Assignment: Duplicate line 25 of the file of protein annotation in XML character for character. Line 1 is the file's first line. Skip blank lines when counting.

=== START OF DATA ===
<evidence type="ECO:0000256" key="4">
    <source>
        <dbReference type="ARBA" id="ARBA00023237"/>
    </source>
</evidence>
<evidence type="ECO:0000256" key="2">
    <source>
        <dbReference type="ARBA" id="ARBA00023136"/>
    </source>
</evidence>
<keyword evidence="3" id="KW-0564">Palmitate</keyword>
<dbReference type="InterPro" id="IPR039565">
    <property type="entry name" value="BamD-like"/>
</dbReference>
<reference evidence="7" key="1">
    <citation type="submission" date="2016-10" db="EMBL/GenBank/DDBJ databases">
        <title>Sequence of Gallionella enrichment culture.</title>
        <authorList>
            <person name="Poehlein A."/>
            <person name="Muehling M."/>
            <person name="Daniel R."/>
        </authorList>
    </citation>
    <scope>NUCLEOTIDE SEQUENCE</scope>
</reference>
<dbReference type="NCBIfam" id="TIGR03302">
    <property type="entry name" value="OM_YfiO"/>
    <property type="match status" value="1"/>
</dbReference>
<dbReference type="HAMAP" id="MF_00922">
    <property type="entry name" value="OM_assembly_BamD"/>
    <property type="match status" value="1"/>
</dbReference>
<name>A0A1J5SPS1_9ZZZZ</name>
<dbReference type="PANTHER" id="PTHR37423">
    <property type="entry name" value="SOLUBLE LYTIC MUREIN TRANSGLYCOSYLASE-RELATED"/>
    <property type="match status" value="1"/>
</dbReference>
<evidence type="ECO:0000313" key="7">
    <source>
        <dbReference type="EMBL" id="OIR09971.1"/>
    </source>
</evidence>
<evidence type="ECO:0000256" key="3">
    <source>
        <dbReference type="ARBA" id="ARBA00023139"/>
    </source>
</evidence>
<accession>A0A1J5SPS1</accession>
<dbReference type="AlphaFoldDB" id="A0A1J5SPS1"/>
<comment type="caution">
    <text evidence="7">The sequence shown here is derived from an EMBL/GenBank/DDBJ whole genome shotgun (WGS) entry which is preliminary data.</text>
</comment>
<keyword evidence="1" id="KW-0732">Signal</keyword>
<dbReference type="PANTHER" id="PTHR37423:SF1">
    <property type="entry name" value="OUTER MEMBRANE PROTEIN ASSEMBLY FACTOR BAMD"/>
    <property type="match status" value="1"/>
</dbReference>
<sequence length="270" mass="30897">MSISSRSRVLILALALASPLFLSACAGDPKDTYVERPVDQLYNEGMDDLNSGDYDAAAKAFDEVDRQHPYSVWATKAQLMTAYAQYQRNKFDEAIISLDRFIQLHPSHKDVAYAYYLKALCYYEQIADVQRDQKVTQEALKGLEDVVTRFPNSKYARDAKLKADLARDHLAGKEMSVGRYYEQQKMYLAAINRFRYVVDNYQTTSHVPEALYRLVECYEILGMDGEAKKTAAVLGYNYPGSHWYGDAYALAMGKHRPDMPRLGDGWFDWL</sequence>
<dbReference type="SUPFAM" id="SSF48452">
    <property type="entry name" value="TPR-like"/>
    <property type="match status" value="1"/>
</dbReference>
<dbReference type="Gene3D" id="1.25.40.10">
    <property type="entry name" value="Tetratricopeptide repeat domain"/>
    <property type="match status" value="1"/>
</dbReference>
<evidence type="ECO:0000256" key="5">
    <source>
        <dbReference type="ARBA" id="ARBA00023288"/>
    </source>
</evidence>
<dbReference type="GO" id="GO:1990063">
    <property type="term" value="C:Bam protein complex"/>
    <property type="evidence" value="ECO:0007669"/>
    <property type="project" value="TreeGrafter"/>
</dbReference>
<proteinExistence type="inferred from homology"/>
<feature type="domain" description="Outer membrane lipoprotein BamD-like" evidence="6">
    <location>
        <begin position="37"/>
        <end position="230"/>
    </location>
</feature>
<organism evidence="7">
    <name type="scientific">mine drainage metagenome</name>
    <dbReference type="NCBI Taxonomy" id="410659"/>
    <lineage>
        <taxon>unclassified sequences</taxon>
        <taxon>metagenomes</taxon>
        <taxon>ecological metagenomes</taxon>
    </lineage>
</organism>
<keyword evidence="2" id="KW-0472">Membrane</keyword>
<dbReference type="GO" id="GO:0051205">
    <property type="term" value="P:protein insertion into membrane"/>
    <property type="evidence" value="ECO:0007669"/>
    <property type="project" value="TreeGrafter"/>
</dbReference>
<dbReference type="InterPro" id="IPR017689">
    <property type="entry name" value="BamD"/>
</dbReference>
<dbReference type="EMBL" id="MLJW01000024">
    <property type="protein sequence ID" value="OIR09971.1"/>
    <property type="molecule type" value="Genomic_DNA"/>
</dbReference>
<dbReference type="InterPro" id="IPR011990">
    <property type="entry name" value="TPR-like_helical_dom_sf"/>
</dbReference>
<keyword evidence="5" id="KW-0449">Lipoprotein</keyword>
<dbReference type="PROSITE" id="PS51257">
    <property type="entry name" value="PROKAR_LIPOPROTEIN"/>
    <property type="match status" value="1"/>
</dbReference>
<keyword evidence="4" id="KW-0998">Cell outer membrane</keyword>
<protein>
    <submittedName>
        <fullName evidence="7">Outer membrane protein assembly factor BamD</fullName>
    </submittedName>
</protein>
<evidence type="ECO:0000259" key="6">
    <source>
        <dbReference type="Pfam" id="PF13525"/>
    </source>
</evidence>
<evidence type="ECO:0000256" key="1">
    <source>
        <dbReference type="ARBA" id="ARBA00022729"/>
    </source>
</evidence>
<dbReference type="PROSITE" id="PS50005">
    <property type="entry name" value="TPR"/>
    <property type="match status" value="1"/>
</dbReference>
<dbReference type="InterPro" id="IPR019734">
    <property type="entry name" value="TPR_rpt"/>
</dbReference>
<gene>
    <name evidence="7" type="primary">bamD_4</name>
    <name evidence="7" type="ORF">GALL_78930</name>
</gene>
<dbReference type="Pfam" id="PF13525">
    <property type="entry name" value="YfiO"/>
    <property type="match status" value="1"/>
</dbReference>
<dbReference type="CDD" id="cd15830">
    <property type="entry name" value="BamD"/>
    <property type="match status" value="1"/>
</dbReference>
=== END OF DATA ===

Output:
</reference>